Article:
The image on the right is a coronal CBF image from a cat sedated with thiopental anesthesia. The image on the left is from an awake cat. Note the much higher regional CBF in the awake animal. Images from the study kindly provided by Drs. Bill Landau and Marc Raichle.

 
Anchor for JumpAnchor for JumpAnchor for Jump
FIGURE 2.

 A Midsagittal Image of CBF Using the [15O] Water PET Technique in an Awake Macaque, Acquired Using a micro-PET Scanner.

Unpublished data courtesy of Dr. Kevin Black from work supported by NIH grant R01 NS044598.

 
Anchor for JumpAnchor for JumpAnchor for Jump
FIGURE 3.

 Axial PET Images of Brain Acquired in 1975, 1978, 1985 and 1995.

Note the significant improvement in resolution since the 1970s. To date the number of detector elements has doubled ∼ every 2 years.2 Graphics courtesy of CTI Molecular Imaging, Inc.

 
Anchor for JumpAnchor for JumpAnchor for Jump
FIGURE 4.

 A Comparison of Axial CBF Images Acquired Using Dynamic Susceptibility Contrast-Enhanced Perfusion Magnetic Resonance Imaging (left) and Quantitative [15O] Water PET Imaging (right) in a Patient With Chronic Carotid Occlusive Disease.

Both methods provide clear visualization of decreased CBF in the left hemisphere and an area of absent flow indicating chronic infarction in the frontal lobe. Close comparison of the two images shows areas of both over and under estimation of CBF in the MR image (used with permission from).3

Landau WM, Freygang WH Jr, Roland LP, et al: The local circulation of the living brain: values in the unanesthetized and anesthetized cat. Trans Am Neurol Assoc  1955; 80:125—129
 
Nutt R: The history of positron emission tomography. Mol Imaging Biol  2002; 4:11—26
[CrossRef] | [PubMed]
 
Mukherjee P, Kang HC, Videen TO, et al: Measurement of cerebral blood flow in chronic carotid occlusive disease: Comparison of dynamic susceptibility contrast perfusion MR imaging with positron emission tomography. Am J Neuroradiol  2003; 24:862—871
[PubMed]
 
Kety SS: Measurement of local blood flow by the exchange of an inert, diffusible substance. Methods Med Res  1960; 8:228—236
 
Small SA: Quantifying cerebral blood flow: regional regulation with global implications. J Clin Invest  2004; 114:1046—1048
[PubMed]
 
Kety SS: Measurement of local contribution within the brain by means of inert, diffusible tracers: examination of the theory, assumptions and possible sources of error. Acta Neurol Scand Suppl  1965; 14:20—23
[PubMed]
 
Reivich M, Jehle J, Sokoloff L, et al: Measurement of regional cerebral blood flow with antipyrine-14C in awake cats. J Applied Physiol  1969; 27:296—300
 
Ullberg S, Larsson B, Tjälve, et al: Autoradiography. 1982; 55-108
 
Raichle ME: Behind the scenes of functional brain imaging: A historical and physiological perspective. Proc Natl Acad Sci  1998; 95:765—772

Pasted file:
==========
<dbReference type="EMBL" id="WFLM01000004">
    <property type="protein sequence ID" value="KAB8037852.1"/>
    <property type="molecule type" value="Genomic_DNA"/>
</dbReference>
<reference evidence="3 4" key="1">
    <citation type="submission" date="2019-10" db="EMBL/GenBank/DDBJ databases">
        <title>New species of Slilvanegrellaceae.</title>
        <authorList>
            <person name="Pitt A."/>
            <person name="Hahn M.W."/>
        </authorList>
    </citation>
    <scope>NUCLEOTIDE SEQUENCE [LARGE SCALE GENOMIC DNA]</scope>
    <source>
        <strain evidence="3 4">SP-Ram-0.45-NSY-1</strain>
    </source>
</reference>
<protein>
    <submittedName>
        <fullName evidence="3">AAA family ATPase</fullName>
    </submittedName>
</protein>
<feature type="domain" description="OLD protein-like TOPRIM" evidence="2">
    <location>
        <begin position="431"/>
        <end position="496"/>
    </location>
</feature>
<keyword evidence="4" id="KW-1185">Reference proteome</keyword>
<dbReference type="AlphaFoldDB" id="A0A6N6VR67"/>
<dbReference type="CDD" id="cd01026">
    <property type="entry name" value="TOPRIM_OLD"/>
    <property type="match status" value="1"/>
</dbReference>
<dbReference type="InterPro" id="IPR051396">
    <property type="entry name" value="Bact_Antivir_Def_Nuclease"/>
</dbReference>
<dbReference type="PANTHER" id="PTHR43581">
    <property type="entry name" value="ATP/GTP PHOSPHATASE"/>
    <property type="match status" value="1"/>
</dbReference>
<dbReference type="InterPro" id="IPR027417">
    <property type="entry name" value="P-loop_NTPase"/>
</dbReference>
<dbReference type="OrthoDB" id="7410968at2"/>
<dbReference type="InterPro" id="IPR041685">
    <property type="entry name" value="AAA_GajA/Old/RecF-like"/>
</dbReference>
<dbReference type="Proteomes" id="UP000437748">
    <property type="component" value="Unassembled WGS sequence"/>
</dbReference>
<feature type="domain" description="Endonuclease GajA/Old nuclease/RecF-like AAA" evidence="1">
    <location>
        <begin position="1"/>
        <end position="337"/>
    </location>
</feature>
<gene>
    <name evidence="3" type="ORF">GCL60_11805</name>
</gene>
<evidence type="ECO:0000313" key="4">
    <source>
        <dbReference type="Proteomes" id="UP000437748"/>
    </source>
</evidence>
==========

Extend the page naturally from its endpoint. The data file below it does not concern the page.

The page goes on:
[CrossRef] | [PubMed]
 
Ginsberg MD, Lockwood AH, Busto R, et al: A simplified in vivo autoradiographic strategy for the determination of regional cerebral blood flow by positron emission tomography: Theoretical considerations and validation studies in the rat. J Cereb Blood Flow Metab  1982; 2:89—98
[CrossRef] | [PubMed]
 
Herscovitch P, Markham J, Raichle ME: Brain blood flow measurement with intravenous H215O. I: Theory and error analysis. J Nucl Med  1983; 24:782—789
[PubMed]
 
Raichle ME, Martin W, Herscovitch P, et al: Brain blood flow measured with intravenous H215O. II: Implementation and validation. J Nucl Med  1983; 24:790—798
[PubMed]
 
Ingvar DH: History of brain imaging in psychiatry. Dement Geriatr Cogn Disord  1997; 8:66—72
[CrossRef] | [PubMed]
 
Maurer AH: Nuclear medicine: SPECT comparisons to PET. Radiol Clin North Am  1988; 26:1059—1074
[PubMed]
 
Jamieson DJ, Alavi A, Jolles P, et al: Positron emission tomography in the investigation of central nervous system disorders. Radiol Clin North Am  1988; 26:1075—1088
[PubMed]
 
Fox PT, Perlmutter JS, Raichle ME: A stereotactic method of anatomical localization for positron emission tomography. J Comput Assist Tomogr  1985; 9:141—153
[CrossRef] | [PubMed]
 
Perlmutter JS, Herscovitch P, Powers WJ, et al: Standardized mean regional method for calculating global positron emission tomographic measurements. J Cereb Blood Flow Metab  1985; 5:476—480
[CrossRef] | [PubMed]
 
Ball MJ, Hachinski V, Fox A: A new definition of Alzheimer’s disease: a hippocampal dementia. Lancet 1985; 14-16
 
Frankle WG, Laruelle M: Neuroreceptor imaging in psychiatric disorders. Ann Nucl Med  2002; 16:437—446
[CrossRef] | [PubMed]
 
Warwick JM: Imaging of brain function using SPECT. Metab Brain Dis  2004; 19:113—123
[CrossRef] | [PubMed]
 
Lingford-Hughes AR: Human brain imaging and substance abuse. Curr Opin Pharmacol  2005; 5:42—46
[CrossRef] | [PubMed]
 
Parsey RV, Mann JJ: Applications of positron emission tomography in psychiatry. Semin Nucl Med  2003; 33:129—135
[CrossRef] | [PubMed]
 
Newberg AB, Alavi A: The role of PET imaging in the management of patients with central nervous system disorders. Radiol Clin North Am  2005; 43:49—65
[CrossRef] | [PubMed]
 
Camargo EE: Brain SPECT in neurology and psychiatry. J Nucl Med  2001; 42:611—623
[PubMed]
 
Gupta A, Elheis M, Pansari K: Imaging in psychiatric illness. Int J Clin Pract  2004; 58:850—858
[CrossRef] | [PubMed]
 
Catafau AM: Brain SPECT in clinical practice, Part I: Perfusion. J Nucl Med  2001; 42:259—271
[PubMed]
 
Dougall NJ, Bruggink S, Ebmeier KP: Systematic review of the diagnostic accuracy of 99mTc-HMPAO-SPECT in dementia. Am J Geriatr Psychiatry  2004; 12:554—570
[PubMed]